Chicago Lawn, a community on Chicago’s Southwest Side, is the neighborhood with the highest total confirmed coronavirus cases with 96,546 individuals testing positive since the beginning of the pandemic in early March. 

Neighboring communities South Lawndale and Brighton Park also had spikes in COVID-19 cases, with 90,288 and 87,076 total cases, respectively.

On the Northwest Side, Belmont Cragin is also a COVID hotspot with a total of 92,184 confirmed cases.

The South Lawndale and South Shore are the leading communities with the highest total COVID-19 deaths: South Lawndale has 3,439 total deaths and South Shore has 2,953.

The communities with disproportionately high cases and deaths share one thing in common: They are inhabited by minority groups, particularly Black and Latino.

Ofelia Olvera-Auburn has worked as an occupational therapist for 35 years and has worked numerous fields ranging from pediatrics to home care. At the beginning of the pandemic, Olvera was given the opportunity to work as a PPE educator at a local hospital through AMITA Health.

PPE, personal protective equipment, educators ensure that everyone who works and enters a unit is correctly signed in and follows safety protocol.

“There was a sequence of how to come out, how to take gloves off, wash hands, what not to touch, what to touch, those kinds of things,” Olvera said. “That was difficult, you know, cause a lot of people weren't really prepared for that.”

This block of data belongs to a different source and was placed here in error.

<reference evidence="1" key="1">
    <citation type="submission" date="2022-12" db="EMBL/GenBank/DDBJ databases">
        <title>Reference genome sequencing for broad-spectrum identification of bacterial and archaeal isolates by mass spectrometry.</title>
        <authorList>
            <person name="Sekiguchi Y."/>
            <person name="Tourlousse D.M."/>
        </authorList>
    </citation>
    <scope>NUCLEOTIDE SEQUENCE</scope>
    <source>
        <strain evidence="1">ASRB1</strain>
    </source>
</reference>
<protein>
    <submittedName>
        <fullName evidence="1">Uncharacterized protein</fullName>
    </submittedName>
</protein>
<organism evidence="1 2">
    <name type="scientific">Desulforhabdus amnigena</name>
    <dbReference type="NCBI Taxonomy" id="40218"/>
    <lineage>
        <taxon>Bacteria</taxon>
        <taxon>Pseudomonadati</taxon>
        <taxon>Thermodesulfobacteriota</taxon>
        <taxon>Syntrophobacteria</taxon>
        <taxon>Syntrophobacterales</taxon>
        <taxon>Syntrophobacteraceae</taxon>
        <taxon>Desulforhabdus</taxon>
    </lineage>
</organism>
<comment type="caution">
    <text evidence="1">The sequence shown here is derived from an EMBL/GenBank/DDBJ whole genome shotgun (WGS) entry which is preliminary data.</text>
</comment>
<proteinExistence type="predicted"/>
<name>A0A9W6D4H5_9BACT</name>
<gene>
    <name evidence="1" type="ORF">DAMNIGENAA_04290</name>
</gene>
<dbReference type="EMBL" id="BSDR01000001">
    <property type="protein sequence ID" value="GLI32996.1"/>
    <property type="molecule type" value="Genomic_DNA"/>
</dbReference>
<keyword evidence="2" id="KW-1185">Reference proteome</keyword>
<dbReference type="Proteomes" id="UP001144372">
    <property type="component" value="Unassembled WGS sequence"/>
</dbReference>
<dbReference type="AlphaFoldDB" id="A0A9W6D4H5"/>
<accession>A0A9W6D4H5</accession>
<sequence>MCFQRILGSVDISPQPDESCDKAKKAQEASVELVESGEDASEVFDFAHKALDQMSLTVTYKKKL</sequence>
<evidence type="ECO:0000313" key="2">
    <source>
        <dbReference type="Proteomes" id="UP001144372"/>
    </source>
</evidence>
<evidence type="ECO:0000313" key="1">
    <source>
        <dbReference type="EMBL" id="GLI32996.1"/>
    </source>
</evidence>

When discussing which populations have been predominantly affected by the pandemic, Olvera mentioned she has noticed a dramatic spike in the number of cases in lower income areas which are inhabited by minority groups.

 “A lot of the minorities in terms of the Latin community, the Hispanic community [are affected] due to a lack of awareness, the lack of knowledge and language barrier being an issue” she said.

Olvera said culture has a role in recent COVID spikes and how it can disproportionately affect particular groups of people. For example, some cultures value familial relationship and closeness which results in numerous family members living together in one home.

“There's a lot of cultures who have big family units that live with each other,” she said. “You know [it increases chances of] big [coronavirus] exposure.” 

An article published by the Harvard Medical School emphasized the relationship between an individual's socioeconomic status and their likelihood to become affected by COVID-19. One’s socioeconomic status in the US is regarded to be “inextricably linked with race and ethnicity.”

Other socioeconomic factors –– housing, annual income and insurance –– contribute to why some are unable to receive the proper medical care they need.